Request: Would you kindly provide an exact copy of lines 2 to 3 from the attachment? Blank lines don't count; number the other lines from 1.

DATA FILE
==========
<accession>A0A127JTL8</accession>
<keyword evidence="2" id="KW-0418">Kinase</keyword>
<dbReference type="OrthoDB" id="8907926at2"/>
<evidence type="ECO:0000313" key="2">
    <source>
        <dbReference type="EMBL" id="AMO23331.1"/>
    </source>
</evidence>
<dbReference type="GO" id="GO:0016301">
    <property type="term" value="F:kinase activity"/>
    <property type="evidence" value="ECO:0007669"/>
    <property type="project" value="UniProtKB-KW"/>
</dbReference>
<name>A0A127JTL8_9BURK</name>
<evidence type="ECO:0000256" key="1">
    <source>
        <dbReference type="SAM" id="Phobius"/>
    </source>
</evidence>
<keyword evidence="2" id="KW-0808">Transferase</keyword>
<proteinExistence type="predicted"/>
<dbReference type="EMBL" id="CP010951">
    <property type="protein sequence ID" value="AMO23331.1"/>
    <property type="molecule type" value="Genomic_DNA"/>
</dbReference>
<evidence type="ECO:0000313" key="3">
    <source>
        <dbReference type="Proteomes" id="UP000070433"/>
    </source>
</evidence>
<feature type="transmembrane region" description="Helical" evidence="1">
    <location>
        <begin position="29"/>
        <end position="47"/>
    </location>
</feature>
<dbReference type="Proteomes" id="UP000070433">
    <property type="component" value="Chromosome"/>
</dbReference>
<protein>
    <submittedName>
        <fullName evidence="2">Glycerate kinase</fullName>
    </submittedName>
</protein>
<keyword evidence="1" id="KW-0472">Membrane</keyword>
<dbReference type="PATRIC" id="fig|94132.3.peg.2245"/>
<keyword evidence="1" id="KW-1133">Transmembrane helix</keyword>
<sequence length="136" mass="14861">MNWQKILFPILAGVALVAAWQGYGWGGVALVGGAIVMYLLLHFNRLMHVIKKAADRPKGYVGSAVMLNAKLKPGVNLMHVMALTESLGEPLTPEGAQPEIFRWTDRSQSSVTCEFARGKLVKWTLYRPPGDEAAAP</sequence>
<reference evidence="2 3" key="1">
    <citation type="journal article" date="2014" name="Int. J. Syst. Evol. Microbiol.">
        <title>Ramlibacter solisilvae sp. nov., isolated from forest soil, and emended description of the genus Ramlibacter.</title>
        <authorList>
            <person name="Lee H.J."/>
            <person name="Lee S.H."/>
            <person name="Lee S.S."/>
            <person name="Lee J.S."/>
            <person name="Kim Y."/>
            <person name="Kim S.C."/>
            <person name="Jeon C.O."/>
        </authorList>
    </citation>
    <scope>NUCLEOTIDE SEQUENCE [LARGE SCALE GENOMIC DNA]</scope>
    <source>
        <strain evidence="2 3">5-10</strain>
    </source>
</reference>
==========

<keyword evidence="2" id="KW-0418">Kinase</keyword>
<dbReference type="OrthoDB" id="8907926at2"/>